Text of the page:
We've been through three sessions so far, and I've met a few of the usual suspects, and a couple of folk I know online but not in the flesh. It's a very male audience, but that's not unpleasant as it means queues for the loos are small during breaks. Ah, Dave Winer, eat your heart out.
First up was Jeff Barr from Amazon Web Services. To be honest, it felt like a very shiny hour long sales pitch; there was little information there that I hadn't picked up from generally reading stuff on the internet (appart from some of the technical gubbins, which made a lovely X-wingy noise as it flew over my head). Best Slide: the ten thousand mechanical turk sheep were extremely fine, and it's always useful to get usage figures for big sites:
59 million active customers (logged in and purchased something in the last year)
25TB of business and historical data in warehouse
1,080,000 active seller accounts
180,000 software developers registered over 4 years on AWS.
Alexa web services have 3 100Tb web crawler indices, containing 10 billion pages, that roll over every 2 months
The cheerful travelling pantechnicon of Messrs. Hammond and Willison, purveyors of fine APIs to the masses were up next. They were funny, and mentioned the Yahoo Monkey. they didn't sing the song, though, which was a loss. Their facts and figures
1/2billioon users/month for Yahoo worldwide
200,000,000 have yahooid - active users
Yahoo itself is a coallition of 40 smaller product groups
Best Slide: they have one of the biggest problems with hackers in the world - they are the worlds' most hacked website. They illustrated this with a picture of a radical haxxor with his laptop, sitting on a streetcorner. The face was pixellated, yet he looked strangely familiar...
They talked about the internal benefits of a web services framework within a big company; not just the fact that the developer community love you and build stuff, but that actually it frees up innovation within a company - you can prototype stuff fast, without having to ask permission and build on something produced by another business unit. It gives you agility in your innovation and development, and makes testing ideas a quick, easy and creative process. You encourage an internal mashup culture; it allows large organisations to build new products faster, and with lower 'communication overheads'. This is an appealing thing, particularly within the BBC where we're just begining to crack open our systems internally. Nicest thing they showed was the potential to use a flash API (gasp!) for a mapping service, demonstrated by Justin Everett-Church's Pirate and Radar maps. Their key message was 'Find a way to contribute back to the ecosystem' - and that the improvements on international mapping for Yahoo maps were coming soon - in the order of months, rather than years. The most compelling argument for external APIs from a business case was that unless you unlock your data, you offer a market opportunity - and potentially market share - to your competitors. Ordinance Survey take note...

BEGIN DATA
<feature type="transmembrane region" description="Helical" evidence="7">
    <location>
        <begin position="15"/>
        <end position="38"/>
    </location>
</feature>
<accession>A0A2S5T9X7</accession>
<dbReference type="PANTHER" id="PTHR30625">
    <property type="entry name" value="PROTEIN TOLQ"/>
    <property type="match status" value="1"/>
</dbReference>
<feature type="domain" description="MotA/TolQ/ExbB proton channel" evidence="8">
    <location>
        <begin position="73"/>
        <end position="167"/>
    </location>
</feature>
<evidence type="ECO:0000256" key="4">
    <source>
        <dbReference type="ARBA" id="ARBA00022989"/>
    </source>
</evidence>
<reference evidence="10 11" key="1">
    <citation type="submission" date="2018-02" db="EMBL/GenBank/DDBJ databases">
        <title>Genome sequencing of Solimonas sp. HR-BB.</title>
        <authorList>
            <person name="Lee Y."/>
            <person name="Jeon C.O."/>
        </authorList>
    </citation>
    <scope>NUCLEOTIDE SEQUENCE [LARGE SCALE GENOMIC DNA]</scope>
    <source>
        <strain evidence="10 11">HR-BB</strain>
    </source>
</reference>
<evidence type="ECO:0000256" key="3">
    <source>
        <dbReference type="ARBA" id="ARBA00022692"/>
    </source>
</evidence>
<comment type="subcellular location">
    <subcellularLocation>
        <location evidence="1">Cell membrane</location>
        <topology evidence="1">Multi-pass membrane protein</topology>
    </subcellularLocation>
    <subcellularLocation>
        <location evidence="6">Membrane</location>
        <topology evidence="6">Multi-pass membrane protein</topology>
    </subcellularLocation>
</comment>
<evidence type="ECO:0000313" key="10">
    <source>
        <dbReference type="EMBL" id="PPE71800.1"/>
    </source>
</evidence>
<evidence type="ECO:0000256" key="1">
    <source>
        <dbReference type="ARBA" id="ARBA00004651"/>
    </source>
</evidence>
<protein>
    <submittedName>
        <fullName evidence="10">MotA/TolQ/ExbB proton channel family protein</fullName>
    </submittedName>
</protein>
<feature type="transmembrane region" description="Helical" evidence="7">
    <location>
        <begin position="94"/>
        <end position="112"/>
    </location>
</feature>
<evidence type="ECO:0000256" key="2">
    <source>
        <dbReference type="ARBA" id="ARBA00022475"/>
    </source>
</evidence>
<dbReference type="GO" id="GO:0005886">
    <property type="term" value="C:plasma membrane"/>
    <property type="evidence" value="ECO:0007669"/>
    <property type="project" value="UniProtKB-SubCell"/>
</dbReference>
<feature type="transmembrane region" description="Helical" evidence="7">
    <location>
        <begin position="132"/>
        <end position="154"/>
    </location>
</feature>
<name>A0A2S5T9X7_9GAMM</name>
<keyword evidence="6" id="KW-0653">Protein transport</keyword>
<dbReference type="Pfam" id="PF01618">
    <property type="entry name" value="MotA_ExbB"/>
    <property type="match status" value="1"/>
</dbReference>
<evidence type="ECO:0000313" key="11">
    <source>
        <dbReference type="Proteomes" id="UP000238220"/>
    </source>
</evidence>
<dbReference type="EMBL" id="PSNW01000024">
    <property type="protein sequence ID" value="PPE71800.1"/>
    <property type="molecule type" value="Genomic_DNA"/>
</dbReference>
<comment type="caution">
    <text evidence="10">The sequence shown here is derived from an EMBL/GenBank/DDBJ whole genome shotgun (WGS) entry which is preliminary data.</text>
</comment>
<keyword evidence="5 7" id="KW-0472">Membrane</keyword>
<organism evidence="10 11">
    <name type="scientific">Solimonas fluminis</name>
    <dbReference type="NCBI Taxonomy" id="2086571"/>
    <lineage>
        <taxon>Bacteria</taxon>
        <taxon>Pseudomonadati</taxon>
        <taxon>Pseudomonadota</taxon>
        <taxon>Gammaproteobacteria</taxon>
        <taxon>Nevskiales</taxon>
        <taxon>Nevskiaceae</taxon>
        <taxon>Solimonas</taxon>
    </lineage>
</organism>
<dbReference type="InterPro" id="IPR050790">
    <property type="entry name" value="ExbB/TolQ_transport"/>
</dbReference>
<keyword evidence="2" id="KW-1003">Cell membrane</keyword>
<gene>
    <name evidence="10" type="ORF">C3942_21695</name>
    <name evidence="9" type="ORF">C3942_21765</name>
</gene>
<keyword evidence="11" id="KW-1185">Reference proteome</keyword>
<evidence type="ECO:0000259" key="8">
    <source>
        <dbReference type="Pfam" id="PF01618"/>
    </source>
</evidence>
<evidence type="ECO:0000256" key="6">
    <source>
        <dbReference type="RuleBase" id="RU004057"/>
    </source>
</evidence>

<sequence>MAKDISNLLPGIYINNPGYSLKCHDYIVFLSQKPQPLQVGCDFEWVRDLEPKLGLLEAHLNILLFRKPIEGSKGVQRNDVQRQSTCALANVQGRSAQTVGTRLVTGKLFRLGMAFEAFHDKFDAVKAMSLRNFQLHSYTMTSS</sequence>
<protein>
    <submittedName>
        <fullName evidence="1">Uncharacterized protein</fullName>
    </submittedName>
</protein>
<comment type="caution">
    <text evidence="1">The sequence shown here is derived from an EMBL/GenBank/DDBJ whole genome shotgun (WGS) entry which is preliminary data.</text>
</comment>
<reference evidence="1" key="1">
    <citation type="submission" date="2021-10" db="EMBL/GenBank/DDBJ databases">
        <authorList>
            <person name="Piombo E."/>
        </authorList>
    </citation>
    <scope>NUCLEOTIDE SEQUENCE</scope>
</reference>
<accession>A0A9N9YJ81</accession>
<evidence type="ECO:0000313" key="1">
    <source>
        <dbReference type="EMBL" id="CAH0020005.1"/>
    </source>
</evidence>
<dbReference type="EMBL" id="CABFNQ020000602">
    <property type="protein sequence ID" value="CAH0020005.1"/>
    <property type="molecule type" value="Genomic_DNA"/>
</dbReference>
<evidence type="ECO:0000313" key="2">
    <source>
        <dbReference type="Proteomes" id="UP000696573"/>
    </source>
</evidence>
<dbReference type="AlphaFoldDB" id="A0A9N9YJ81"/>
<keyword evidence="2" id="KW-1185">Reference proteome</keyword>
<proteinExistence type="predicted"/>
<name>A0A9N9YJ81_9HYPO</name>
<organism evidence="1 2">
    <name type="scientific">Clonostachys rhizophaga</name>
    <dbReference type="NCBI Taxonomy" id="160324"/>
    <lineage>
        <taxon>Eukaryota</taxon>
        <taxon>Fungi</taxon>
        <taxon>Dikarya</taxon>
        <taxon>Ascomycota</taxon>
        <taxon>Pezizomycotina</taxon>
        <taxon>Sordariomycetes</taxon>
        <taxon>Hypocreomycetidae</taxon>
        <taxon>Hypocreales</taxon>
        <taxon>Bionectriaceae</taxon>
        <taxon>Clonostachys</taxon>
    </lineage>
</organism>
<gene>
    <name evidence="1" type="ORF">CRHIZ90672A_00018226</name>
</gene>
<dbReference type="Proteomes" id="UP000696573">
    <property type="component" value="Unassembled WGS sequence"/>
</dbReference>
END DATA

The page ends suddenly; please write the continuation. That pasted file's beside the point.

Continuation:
(ooh, apparently the Widget men know someone who 'did fucking insane things when the BBC were going fucking mental setting up their ISP which was madness and there was this Monkey called Babbage as the Icons... all you do is go round your mates in big corporations and bamboozle them with new tech...'. Gosh, I do hope they get the money they want from MySpace.)
An interesting point was raised in their questions; How does one ensure that web APIs remain available in the future? By comitting to build on someone else's platform, and create a business relying on that data, where do you have a long term guarantee that that source will remain there. There isn't an answer to that, but it raises interesting issues about the mayfly existence of web sites (and web2.0 ideas, perhaps). I found myself wondering if Brewster Kahle and the internet archive should start capturing back end server architecture so creative sites could be accessed in twenty, fifty, a hundred years time. Something like flickr could become the Doomesday laserdisc project of the next twenty years unless someone starts capturing script and code and server 'snapshots' going forward. I often wonder what happened to flickr's real time picture IM service...
Next up was Jeremy Keith, on the Joy of API. His talk - from the point of view of the lone developer learning to make products around others' APIs - was excellent. he made an interesting point that his joy reactions to sites over the years have been emotional reactions to the story possibilities therein - when design follows the story, and story flows from design. best slide - a ZX81. His comments on MicroFormats and classes such as hCard and hCalendar turning the whole web into an API were... inspiring. I need to do more research here, though.
So, now it's lunchtime. I'm guarding Yoz's laptop whilst we steal hot 'lectric juice to power our lightup thinking books. More later on this afternoon's sessions if the RSI holds out. And I can get the wifi to work properly on the laptop.
There is, incidentally, a horrible rising queasiness about sitting in a room full of alpha geeks, and realising that you shouldn't have brought the boyfriend's MacBookPro instead of the tablet PC - you might be getting an additional 2 hours battery life, but you'll feel like a complete twat when the rows behind you watch you struggle to work out how to make it connect to the free wifi. Thank god Yoz was there to inform me it was DHCP playing silly buggers, and not just onrushing senility...